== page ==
Common Name: Rusty Crayfish

Classification:  Non-native




* To help keep this map accurate and current, please send any distribution information (additions, deletions) to the webmaster.


National Range: “southern Ontario and Michigan to Kentucky and Tennessee; presumably introduced in one or more of the following: New England, Illinois, Iowa, Minnesota, New Mexico, West Virginia, and Wisconsin” (Hobbs Jr. 1989); “well established in the Clinch, Holston, and Nolichucky river systems… also... Tellico River (Little Tennessee River system) in Monroe County and … Clear Fork Cumberland River (Cumberland River system) in Campbell County: (Williams and Bivens 1996).

NC Physiographic Region(s): western piedmont

River Basin(s): Broad (Broad River below Lake Lure; see Fullerton and Watson 2001 for exact localities) and Catawba

Adult Habitat: “streams, ponds, and lakes” (Hobbs Jr. 1989); “occurs under rocks and in leaf litter, from pool and riffe situations… in limestone streams” (Bouchard 1974)

Reproductive Season: extended?

Species associates: C (C.) bartonii, C. (P.) sp. C, C. sp. cf. howardi.

Conservation status:  Nonindigenous (non-native) Species in North Carolina

Identification references: Hobbs Jr. 1989, Jezerinac et al. 1995

Taxonomic Description:

  • body shape: cylindrical
  • coloration: carapace in hues of bluish grey to brown or dark green; large rust-colored spots on caudolateral edges of carapace (“as though one picked the crayfish up with paint on the fingertips”); bluish-white legs and underside; tips of chelae orange, subtended by black band
  • spines: possess all spines, most strong but branchiostegal and cephalic may be vestigial
  • rostrum: acarinate; margins concave and may be thickened; excavatedor concave dorsally; long, spiculiform; having marginal spines and long acumen
  • areola: moderately narrow, bearing 2-3 punctations across narrowest part
  • chelae: fingers S-shaped; double row of tubercles on mesial margin of palm; sometimes gap between fingers
  • other characteristics:straight, smooth edges of cutting edge of mandibles (vs. serrated in other species)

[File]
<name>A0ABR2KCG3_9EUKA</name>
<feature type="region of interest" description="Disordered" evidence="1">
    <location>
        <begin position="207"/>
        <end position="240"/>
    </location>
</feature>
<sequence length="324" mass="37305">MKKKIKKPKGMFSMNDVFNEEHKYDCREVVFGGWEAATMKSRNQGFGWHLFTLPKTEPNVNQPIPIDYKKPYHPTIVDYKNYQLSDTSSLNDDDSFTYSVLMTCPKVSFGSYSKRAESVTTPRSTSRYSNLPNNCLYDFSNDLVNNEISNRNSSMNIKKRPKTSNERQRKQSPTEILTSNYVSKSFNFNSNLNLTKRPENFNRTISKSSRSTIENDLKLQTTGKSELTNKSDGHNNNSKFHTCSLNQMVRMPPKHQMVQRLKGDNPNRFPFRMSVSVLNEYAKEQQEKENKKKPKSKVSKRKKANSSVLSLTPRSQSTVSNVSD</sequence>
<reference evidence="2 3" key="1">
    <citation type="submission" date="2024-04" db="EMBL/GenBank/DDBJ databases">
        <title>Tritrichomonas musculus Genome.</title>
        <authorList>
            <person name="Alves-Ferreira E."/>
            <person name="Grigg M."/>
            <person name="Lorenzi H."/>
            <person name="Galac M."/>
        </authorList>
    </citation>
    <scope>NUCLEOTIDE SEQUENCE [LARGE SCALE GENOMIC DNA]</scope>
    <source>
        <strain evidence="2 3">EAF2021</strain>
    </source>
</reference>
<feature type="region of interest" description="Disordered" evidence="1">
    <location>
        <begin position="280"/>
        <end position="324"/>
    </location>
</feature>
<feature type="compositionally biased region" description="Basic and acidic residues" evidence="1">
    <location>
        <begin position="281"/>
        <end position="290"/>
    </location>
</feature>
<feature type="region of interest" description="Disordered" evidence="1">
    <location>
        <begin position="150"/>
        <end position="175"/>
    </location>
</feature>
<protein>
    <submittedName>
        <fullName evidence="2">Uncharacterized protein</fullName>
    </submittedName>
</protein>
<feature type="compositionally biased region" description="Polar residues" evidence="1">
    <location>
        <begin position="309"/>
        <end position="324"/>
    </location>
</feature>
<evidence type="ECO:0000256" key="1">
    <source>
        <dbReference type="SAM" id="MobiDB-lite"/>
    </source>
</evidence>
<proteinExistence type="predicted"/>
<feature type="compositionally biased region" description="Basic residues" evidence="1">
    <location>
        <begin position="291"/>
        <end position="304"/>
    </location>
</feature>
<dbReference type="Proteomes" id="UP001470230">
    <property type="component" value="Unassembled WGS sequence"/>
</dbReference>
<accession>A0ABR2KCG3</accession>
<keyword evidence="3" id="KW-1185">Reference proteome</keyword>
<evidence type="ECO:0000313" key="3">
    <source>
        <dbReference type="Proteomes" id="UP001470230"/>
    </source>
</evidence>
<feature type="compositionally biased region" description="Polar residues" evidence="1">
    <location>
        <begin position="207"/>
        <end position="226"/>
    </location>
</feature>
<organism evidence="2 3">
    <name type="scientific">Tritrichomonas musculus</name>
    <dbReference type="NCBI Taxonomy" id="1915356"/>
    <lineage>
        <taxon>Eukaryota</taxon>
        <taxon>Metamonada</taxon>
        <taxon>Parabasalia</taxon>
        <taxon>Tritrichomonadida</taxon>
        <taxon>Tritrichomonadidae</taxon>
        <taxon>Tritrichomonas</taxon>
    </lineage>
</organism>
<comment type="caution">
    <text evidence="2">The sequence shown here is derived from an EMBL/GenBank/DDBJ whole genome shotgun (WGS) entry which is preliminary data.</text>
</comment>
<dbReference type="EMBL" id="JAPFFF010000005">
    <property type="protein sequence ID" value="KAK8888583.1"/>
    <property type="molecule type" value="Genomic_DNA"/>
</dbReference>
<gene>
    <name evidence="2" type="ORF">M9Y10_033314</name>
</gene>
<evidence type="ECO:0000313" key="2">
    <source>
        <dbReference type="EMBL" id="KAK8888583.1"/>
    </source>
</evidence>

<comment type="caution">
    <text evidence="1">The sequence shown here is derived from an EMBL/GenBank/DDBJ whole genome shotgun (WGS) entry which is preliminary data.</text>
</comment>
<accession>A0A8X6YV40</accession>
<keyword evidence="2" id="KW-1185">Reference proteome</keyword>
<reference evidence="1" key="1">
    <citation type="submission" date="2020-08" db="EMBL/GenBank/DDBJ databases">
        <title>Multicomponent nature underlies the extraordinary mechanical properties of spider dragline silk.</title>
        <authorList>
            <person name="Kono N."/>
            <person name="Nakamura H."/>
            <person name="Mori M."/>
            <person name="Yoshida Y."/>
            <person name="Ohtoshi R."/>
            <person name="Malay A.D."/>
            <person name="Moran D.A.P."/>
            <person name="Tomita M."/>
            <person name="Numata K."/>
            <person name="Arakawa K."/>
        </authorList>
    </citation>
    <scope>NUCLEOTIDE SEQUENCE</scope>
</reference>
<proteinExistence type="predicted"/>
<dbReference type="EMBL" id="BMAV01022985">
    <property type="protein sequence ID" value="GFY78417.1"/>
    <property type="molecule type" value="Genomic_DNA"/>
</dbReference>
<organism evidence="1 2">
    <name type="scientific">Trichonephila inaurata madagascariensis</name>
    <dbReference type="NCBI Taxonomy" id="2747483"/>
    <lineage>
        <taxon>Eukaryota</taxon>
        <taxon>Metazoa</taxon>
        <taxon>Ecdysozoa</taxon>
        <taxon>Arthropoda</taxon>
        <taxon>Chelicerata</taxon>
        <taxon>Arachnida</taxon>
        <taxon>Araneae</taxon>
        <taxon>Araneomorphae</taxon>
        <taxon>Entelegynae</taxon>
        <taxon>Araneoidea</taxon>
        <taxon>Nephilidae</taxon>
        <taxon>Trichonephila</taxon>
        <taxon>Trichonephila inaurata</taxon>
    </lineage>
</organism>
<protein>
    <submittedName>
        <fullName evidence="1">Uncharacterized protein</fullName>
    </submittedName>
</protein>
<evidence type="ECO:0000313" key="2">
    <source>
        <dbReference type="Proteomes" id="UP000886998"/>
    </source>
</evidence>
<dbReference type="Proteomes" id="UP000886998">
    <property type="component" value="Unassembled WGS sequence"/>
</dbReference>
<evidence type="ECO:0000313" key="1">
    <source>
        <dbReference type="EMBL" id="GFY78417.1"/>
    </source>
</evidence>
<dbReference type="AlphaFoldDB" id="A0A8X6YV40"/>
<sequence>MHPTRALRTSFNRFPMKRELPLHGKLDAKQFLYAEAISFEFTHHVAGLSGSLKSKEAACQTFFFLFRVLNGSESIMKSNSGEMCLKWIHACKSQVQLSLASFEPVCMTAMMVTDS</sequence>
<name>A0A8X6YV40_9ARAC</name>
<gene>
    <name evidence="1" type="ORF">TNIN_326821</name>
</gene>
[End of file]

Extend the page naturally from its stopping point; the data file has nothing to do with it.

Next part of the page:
• form I male gonopod: terminal elements very long; corneous central projection tapers to point and is approx. 25% length of carapace and greater than 50% of gonopod length; mesial process spatulate, slightly shorter than central projection; well-developed shoulder at cephalic base of central projection

Notes:  introduced into many areas outside its natural range (Midwestern U.S. states); presumably introduced via bait bucket into Lake Lure; known to be aggressive, competitive, and destructive to aquatic plants; has driven out native species in many areas in which it has been introduced via competition and hybridization (Perry 1998). Discovered in the North Fork Catawba and Catawba River upstream of Lake James in 2007.

Crayfish Regulations (PDF)

According to NC General Statue and NCWRC Regulation, it is unlawful to stock any fish (including shellfish and crustaceans) into public waters without a WRC permit.  It is also unlawful to transport, purchase, possess, or sell any live individuals of virile crayfish (Orconectes (Gremicambarus) virilis), rusty crayfish (Orconectes (Procericambarus) rusticus), Australian “red claw” crayfish (Cherax quadricarinatus) or other species of “giant” crayfish species.

Illustrations are reproduced with the permission of the Smithsonian Institution Press. We are grateful to them for allowing us to provide this useful information with the other materials provided herein. We also wish to recognize the tremendous contribution to crayfish biology by the author/artist, the late Horton H. Hobbs Jr.

The following illustration is reproduced from:
Hobbs Jr., H. H. 1989. An illustrated checklist of the American crayfishes (Decapoda: Astacidae, Cambaridae, and Parastacidae). Washington, D.C., Smithsonian Contributions to Zoology, Number 480:1-236.

        Credit NCWRC for all photos.